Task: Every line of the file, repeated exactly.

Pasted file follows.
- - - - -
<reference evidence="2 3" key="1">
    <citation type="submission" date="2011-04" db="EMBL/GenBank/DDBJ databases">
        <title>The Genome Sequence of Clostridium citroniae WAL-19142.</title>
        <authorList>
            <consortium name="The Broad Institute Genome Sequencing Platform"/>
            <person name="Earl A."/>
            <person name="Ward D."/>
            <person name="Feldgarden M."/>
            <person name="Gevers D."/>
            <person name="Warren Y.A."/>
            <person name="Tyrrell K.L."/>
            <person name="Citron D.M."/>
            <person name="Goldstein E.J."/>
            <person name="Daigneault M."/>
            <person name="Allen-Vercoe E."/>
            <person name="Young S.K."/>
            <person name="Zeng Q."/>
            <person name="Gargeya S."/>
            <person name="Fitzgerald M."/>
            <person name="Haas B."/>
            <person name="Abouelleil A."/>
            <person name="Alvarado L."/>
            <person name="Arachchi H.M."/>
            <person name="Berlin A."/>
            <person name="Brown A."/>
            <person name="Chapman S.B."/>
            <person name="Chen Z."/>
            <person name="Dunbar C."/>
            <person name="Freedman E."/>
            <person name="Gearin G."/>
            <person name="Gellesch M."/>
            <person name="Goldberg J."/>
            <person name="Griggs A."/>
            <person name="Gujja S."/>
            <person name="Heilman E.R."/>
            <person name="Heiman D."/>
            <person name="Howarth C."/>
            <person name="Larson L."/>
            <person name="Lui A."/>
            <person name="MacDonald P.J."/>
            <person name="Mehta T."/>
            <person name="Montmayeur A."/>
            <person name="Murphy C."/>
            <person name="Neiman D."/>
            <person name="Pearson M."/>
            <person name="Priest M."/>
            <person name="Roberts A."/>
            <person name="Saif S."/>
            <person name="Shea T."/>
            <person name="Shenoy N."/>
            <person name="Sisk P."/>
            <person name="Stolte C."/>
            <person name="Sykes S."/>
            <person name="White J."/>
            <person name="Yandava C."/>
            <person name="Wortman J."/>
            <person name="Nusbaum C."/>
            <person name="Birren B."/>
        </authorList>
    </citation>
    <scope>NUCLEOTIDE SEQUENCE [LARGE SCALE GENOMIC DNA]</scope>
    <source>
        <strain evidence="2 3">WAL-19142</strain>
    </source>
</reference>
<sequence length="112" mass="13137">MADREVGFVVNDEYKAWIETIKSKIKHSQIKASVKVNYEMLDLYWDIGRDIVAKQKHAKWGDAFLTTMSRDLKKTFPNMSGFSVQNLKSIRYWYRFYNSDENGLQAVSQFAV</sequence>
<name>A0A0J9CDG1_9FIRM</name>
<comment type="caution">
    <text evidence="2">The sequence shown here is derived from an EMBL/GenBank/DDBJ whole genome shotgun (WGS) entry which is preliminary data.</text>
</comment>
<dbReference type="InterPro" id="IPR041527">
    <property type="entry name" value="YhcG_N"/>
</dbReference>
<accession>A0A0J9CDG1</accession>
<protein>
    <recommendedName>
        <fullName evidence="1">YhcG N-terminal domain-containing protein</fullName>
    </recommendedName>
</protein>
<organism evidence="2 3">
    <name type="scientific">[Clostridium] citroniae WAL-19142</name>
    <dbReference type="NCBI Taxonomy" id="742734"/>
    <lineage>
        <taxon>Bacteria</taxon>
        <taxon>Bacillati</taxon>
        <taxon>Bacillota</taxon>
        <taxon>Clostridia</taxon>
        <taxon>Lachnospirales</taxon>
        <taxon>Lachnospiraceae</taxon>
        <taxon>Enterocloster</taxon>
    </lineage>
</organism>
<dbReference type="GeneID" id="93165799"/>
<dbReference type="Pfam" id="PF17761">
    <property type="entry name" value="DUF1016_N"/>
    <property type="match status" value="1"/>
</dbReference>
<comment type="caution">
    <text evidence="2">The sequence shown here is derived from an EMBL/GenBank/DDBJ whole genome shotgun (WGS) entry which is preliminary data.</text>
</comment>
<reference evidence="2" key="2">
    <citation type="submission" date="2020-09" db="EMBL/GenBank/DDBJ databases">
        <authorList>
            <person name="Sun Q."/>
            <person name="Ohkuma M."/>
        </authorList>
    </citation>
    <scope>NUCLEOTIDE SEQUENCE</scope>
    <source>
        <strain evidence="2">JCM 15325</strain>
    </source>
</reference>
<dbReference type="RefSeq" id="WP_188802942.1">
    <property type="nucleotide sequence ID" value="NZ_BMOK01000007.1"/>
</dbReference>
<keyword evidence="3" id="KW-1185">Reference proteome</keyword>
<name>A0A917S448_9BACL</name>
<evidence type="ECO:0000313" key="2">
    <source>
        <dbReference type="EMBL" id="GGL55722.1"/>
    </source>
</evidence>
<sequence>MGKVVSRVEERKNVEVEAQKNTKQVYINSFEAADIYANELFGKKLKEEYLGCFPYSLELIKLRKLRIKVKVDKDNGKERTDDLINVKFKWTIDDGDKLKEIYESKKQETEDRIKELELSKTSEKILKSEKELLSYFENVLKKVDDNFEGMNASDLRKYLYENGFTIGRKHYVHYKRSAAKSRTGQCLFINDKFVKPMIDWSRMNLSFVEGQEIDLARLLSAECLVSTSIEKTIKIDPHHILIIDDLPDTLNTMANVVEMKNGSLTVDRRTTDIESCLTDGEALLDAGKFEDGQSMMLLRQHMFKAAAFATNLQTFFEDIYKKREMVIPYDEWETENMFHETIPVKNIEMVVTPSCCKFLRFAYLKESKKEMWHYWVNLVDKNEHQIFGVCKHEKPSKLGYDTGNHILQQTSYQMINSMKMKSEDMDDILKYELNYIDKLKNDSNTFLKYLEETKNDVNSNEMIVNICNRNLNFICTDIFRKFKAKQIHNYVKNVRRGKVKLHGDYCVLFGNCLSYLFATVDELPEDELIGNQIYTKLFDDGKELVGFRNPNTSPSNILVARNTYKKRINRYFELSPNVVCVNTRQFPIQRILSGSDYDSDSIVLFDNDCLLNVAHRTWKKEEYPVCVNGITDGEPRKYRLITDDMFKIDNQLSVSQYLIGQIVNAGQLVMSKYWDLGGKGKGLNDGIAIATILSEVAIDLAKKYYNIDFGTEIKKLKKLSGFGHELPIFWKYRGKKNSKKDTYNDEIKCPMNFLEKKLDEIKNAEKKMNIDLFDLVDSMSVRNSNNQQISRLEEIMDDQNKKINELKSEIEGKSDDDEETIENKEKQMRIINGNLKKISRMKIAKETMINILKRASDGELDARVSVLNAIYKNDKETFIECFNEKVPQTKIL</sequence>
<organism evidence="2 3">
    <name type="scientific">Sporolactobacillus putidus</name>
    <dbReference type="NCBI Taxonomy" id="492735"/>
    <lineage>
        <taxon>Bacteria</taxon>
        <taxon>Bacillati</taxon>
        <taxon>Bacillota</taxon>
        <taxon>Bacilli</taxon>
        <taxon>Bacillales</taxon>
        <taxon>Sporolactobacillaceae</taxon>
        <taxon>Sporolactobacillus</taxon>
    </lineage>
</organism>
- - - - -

<reference evidence="2 3" key="1">
    <citation type="submission" date="2011-04" db="EMBL/GenBank/DDBJ databases">
        <title>The Genome Sequence of Clostridium citroniae WAL-19142.</title>
        <authorList>
            <consortium name="The Broad Institute Genome Sequencing Platform"/>
            <person name="Earl A."/>
            <person name="Ward D."/>
            <person name="Feldgarden M."/>
            <person name="Gevers D."/>
            <person name="Warren Y.A."/>
            <person name="Tyrrell K.L."/>
            <person name="Citron D.M."/>
            <person name="Goldstein E.J."/>
            <person name="Daigneault M."/>
            <person name="Allen-Vercoe E."/>
            <person name="Young S.K."/>
            <person name="Zeng Q."/>
            <person name="Gargeya S."/>
            <person name="Fitzgerald M."/>
            <person name="Haas B."/>
            <person name="Abouelleil A."/>
            <person name="Alvarado L."/>
            <person name="Arachchi H.M."/>
            <person name="Berlin A."/>
            <person name="Brown A."/>
            <person name="Chapman S.B."/>
            <person name="Chen Z."/>
            <person name="Dunbar C."/>
            <person name="Freedman E."/>
            <person name="Gearin G."/>
            <person name="Gellesch M."/>
            <person name="Goldberg J."/>
            <person name="Griggs A."/>
            <person name="Gujja S."/>
            <person name="Heilman E.R."/>
            <person name="Heiman D."/>
            <person name="Howarth C."/>
            <person name="Larson L."/>
            <person name="Lui A."/>
            <person name="MacDonald P.J."/>
            <person name="Mehta T."/>
            <person name="Montmayeur A."/>
            <person name="Murphy C."/>
            <person name="Neiman D."/>
            <person name="Pearson M."/>
            <person name="Priest M."/>
            <person name="Roberts A."/>
            <person name="Saif S."/>
            <person name="Shea T."/>
            <person name="Shenoy N."/>
            <person name="Sisk P."/>
            <person name="Stolte C."/>
            <person name="Sykes S."/>
            <person name="White J."/>
            <person name="Yandava C."/>
            <person name="Wortman J."/>
            <person name="Nusbaum C."/>
            <person name="Birren B."/>
        </authorList>
    </citation>
    <scope>NUCLEOTIDE SEQUENCE [LARGE SCALE GENOMIC DNA]</scope>
    <source>
        <strain evidence="2 3">WAL-19142</strain>
    </source>
</reference>
<sequence length="112" mass="13137">MADREVGFVVNDEYKAWIETIKSKIKHSQIKASVKVNYEMLDLYWDIGRDIVAKQKHAKWGDAFLTTMSRDLKKTFPNMSGFSVQNLKSIRYWYRFYNSDENGLQAVSQFAV</sequence>
<name>A0A0J9CDG1_9FIRM</name>
<comment type="caution">
    <text evidence="2">The sequence shown here is derived from an EMBL/GenBank/DDBJ whole genome shotgun (WGS) entry which is preliminary data.</text>
</comment>
<dbReference type="InterPro" id="IPR041527">
    <property type="entry name" value="YhcG_N"/>
</dbReference>
<accession>A0A0J9CDG1</accession>
<protein>
    <recommendedName>
        <fullName evidence="1">YhcG N-terminal domain-containing protein</fullName>
    </recommendedName>
</protein>
<organism evidence="2 3">
    <name type="scientific">[Clostridium] citroniae WAL-19142</name>
    <dbReference type="NCBI Taxonomy" id="742734"/>
    <lineage>
        <taxon>Bacteria</taxon>
        <taxon>Bacillati</taxon>
        <taxon>Bacillota</taxon>
        <taxon>Clostridia</taxon>
        <taxon>Lachnospirales</taxon>
        <taxon>Lachnospiraceae</taxon>
        <taxon>Enterocloster</taxon>
    </lineage>
</organism>
<dbReference type="GeneID" id="93165799"/>
<dbReference type="Pfam" id="PF17761">
    <property type="entry name" value="DUF1016_N"/>
    <property type="match status" value="1"/>
</dbReference>
<comment type="caution">
    <text evidence="2">The sequence shown here is derived from an EMBL/GenBank/DDBJ whole genome shotgun (WGS) entry which is preliminary data.</text>
</comment>
<reference evidence="2" key="2">
    <citation type="submission" date="2020-09" db="EMBL/GenBank/DDBJ databases">
        <authorList>
            <person name="Sun Q."/>
            <person name="Ohkuma M."/>
        </authorList>
    </citation>
    <scope>NUCLEOTIDE SEQUENCE</scope>
    <source>
        <strain evidence="2">JCM 15325</strain>
    </source>
</reference>
<dbReference type="RefSeq" id="WP_188802942.1">
    <property type="nucleotide sequence ID" value="NZ_BMOK01000007.1"/>
</dbReference>
<keyword evidence="3" id="KW-1185">Reference proteome</keyword>
<name>A0A917S448_9BACL</name>
<evidence type="ECO:0000313" key="2">
    <source>
        <dbReference type="EMBL" id="GGL55722.1"/>
    </source>
</evidence>
<sequence>MGKVVSRVEERKNVEVEAQKNTKQVYINSFEAADIYANELFGKKLKEEYLGCFPYSLELIKLRKLRIKVKVDKDNGKERTDDLINVKFKWTIDDGDKLKEIYESKKQETEDRIKELELSKTSEKILKSEKELLSYFENVLKKVDDNFEGMNASDLRKYLYENGFTIGRKHYVHYKRSAAKSRTGQCLFINDKFVKPMIDWSRMNLSFVEGQEIDLARLLSAECLVSTSIEKTIKIDPHHILIIDDLPDTLNTMANVVEMKNGSLTVDRRTTDIESCLTDGEALLDAGKFEDGQSMMLLRQHMFKAAAFATNLQTFFEDIYKKREMVIPYDEWETENMFHETIPVKNIEMVVTPSCCKFLRFAYLKESKKEMWHYWVNLVDKNEHQIFGVCKHEKPSKLGYDTGNHILQQTSYQMINSMKMKSEDMDDILKYELNYIDKLKNDSNTFLKYLEETKNDVNSNEMIVNICNRNLNFICTDIFRKFKAKQIHNYVKNVRRGKVKLHGDYCVLFGNCLSYLFATVDELPEDELIGNQIYTKLFDDGKELVGFRNPNTSPSNILVARNTYKKRINRYFELSPNVVCVNTRQFPIQRILSGSDYDSDSIVLFDNDCLLNVAHRTWKKEEYPVCVNGITDGEPRKYRLITDDMFKIDNQLSVSQYLIGQIVNAGQLVMSKYWDLGGKGKGLNDGIAIATILSEVAIDLAKKYYNIDFGTEIKKLKKLSGFGHELPIFWKYRGKKNSKKDTYNDEIKCPMNFLEKKLDEIKNAEKKMNIDLFDLVDSMSVRNSNNQQISRLEEIMDDQNKKINELKSEIEGKSDDDEETIENKEKQMRIINGNLKKISRMKIAKETMINILKRASDGELDARVSVLNAIYKNDKETFIECFNEKVPQTKIL</sequence>
<organism evidence="2 3">
    <name type="scientific">Sporolactobacillus putidus</name>
    <dbReference type="NCBI Taxonomy" id="492735"/>
    <lineage>
        <taxon>Bacteria</taxon>
        <taxon>Bacillati</taxon>
        <taxon>Bacillota</taxon>
        <taxon>Bacilli</taxon>
        <taxon>Bacillales</taxon>
        <taxon>Sporolactobacillaceae</taxon>
        <taxon>Sporolactobacillus</taxon>
    </lineage>
</organism>